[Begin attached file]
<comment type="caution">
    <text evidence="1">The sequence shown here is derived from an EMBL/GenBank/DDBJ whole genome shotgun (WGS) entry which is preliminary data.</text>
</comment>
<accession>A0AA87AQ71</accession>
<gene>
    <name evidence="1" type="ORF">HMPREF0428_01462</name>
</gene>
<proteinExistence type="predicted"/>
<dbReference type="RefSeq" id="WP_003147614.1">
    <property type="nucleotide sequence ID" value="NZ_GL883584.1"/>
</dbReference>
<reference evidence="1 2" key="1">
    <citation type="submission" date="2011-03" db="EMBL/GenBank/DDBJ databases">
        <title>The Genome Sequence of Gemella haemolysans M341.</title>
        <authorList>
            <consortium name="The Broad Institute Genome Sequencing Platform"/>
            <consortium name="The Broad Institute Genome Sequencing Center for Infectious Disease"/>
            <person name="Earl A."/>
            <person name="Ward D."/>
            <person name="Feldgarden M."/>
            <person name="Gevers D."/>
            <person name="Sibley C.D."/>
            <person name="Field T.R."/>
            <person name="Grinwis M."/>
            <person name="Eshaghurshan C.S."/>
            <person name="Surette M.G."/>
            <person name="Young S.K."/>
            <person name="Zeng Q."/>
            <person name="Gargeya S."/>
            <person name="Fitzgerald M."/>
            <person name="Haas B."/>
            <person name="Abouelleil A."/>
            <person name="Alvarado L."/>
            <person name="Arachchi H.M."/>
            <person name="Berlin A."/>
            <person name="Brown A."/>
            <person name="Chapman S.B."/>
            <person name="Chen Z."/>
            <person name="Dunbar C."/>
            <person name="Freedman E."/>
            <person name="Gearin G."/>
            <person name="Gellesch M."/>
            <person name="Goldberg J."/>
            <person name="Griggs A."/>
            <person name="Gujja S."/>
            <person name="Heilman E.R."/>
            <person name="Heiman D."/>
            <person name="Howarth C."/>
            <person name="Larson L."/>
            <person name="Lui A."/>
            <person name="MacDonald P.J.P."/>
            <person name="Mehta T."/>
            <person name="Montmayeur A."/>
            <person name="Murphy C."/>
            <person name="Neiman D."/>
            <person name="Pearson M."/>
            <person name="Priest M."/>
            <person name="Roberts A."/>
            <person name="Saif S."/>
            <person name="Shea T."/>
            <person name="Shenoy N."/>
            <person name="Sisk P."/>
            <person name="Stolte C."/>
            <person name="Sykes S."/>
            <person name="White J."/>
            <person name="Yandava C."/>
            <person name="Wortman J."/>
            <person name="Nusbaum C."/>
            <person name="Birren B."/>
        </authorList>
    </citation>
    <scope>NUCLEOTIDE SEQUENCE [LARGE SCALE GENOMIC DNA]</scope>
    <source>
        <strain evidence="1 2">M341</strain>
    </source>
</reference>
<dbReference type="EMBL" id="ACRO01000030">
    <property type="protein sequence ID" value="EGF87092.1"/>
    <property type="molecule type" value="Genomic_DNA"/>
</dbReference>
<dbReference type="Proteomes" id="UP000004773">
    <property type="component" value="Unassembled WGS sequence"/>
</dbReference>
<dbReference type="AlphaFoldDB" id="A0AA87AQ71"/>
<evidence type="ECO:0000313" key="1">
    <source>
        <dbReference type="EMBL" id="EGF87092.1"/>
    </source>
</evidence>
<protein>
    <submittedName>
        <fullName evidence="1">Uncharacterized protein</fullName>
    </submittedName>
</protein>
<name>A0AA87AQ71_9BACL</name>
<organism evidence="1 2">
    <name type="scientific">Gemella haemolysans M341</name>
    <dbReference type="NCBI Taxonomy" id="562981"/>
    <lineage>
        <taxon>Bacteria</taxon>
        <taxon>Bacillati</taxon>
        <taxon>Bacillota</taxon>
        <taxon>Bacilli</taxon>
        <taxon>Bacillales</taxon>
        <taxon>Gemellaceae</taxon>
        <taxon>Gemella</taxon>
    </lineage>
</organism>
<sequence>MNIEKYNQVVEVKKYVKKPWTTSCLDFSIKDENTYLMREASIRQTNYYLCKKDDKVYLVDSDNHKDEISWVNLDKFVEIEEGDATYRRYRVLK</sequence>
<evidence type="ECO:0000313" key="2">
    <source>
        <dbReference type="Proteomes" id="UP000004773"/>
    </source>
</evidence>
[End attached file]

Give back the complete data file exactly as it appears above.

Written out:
<comment type="caution">
    <text evidence="1">The sequence shown here is derived from an EMBL/GenBank/DDBJ whole genome shotgun (WGS) entry which is preliminary data.</text>
</comment>
<accession>A0AA87AQ71</accession>
<gene>
    <name evidence="1" type="ORF">HMPREF0428_01462</name>
</gene>
<proteinExistence type="predicted"/>
<dbReference type="RefSeq" id="WP_003147614.1">
    <property type="nucleotide sequence ID" value="NZ_GL883584.1"/>
</dbReference>
<reference evidence="1 2" key="1">
    <citation type="submission" date="2011-03" db="EMBL/GenBank/DDBJ databases">
        <title>The Genome Sequence of Gemella haemolysans M341.</title>
        <authorList>
            <consortium name="The Broad Institute Genome Sequencing Platform"/>
            <consortium name="The Broad Institute Genome Sequencing Center for Infectious Disease"/>
            <person name="Earl A."/>
            <person name="Ward D."/>
            <person name="Feldgarden M."/>
            <person name="Gevers D."/>
            <person name="Sibley C.D."/>
            <person name="Field T.R."/>
            <person name="Grinwis M."/>
            <person name="Eshaghurshan C.S."/>
            <person name="Surette M.G."/>
            <person name="Young S.K."/>
            <person name="Zeng Q."/>
            <person name="Gargeya S."/>
            <person name="Fitzgerald M."/>
            <person name="Haas B."/>
            <person name="Abouelleil A."/>
            <person name="Alvarado L."/>
            <person name="Arachchi H.M."/>
            <person name="Berlin A."/>
            <person name="Brown A."/>
            <person name="Chapman S.B."/>
            <person name="Chen Z."/>
            <person name="Dunbar C."/>
            <person name="Freedman E."/>
            <person name="Gearin G."/>
            <person name="Gellesch M."/>
            <person name="Goldberg J."/>
            <person name="Griggs A."/>
            <person name="Gujja S."/>
            <person name="Heilman E.R."/>
            <person name="Heiman D."/>
            <person name="Howarth C."/>
            <person name="Larson L."/>
            <person name="Lui A."/>
            <person name="MacDonald P.J.P."/>
            <person name="Mehta T."/>
            <person name="Montmayeur A."/>
            <person name="Murphy C."/>
            <person name="Neiman D."/>
            <person name="Pearson M."/>
            <person name="Priest M."/>
            <person name="Roberts A."/>
            <person name="Saif S."/>
            <person name="Shea T."/>
            <person name="Shenoy N."/>
            <person name="Sisk P."/>
            <person name="Stolte C."/>
            <person name="Sykes S."/>
            <person name="White J."/>
            <person name="Yandava C."/>
            <person name="Wortman J."/>
            <person name="Nusbaum C."/>
            <person name="Birren B."/>
        </authorList>
    </citation>
    <scope>NUCLEOTIDE SEQUENCE [LARGE SCALE GENOMIC DNA]</scope>
    <source>
        <strain evidence="1 2">M341</strain>
    </source>
</reference>
<dbReference type="EMBL" id="ACRO01000030">
    <property type="protein sequence ID" value="EGF87092.1"/>
    <property type="molecule type" value="Genomic_DNA"/>
</dbReference>
<dbReference type="Proteomes" id="UP000004773">
    <property type="component" value="Unassembled WGS sequence"/>
</dbReference>
<dbReference type="AlphaFoldDB" id="A0AA87AQ71"/>
<evidence type="ECO:0000313" key="1">
    <source>
        <dbReference type="EMBL" id="EGF87092.1"/>
    </source>
</evidence>
<protein>
    <submittedName>
        <fullName evidence="1">Uncharacterized protein</fullName>
    </submittedName>
</protein>
<name>A0AA87AQ71_9BACL</name>
<organism evidence="1 2">
    <name type="scientific">Gemella haemolysans M341</name>
    <dbReference type="NCBI Taxonomy" id="562981"/>
    <lineage>
        <taxon>Bacteria</taxon>
        <taxon>Bacillati</taxon>
        <taxon>Bacillota</taxon>
        <taxon>Bacilli</taxon>
        <taxon>Bacillales</taxon>
        <taxon>Gemellaceae</taxon>
        <taxon>Gemella</taxon>
    </lineage>
</organism>
<sequence>MNIEKYNQVVEVKKYVKKPWTTSCLDFSIKDENTYLMREASIRQTNYYLCKKDDKVYLVDSDNHKDEISWVNLDKFVEIEEGDATYRRYRVLK</sequence>
<evidence type="ECO:0000313" key="2">
    <source>
        <dbReference type="Proteomes" id="UP000004773"/>
    </source>
</evidence>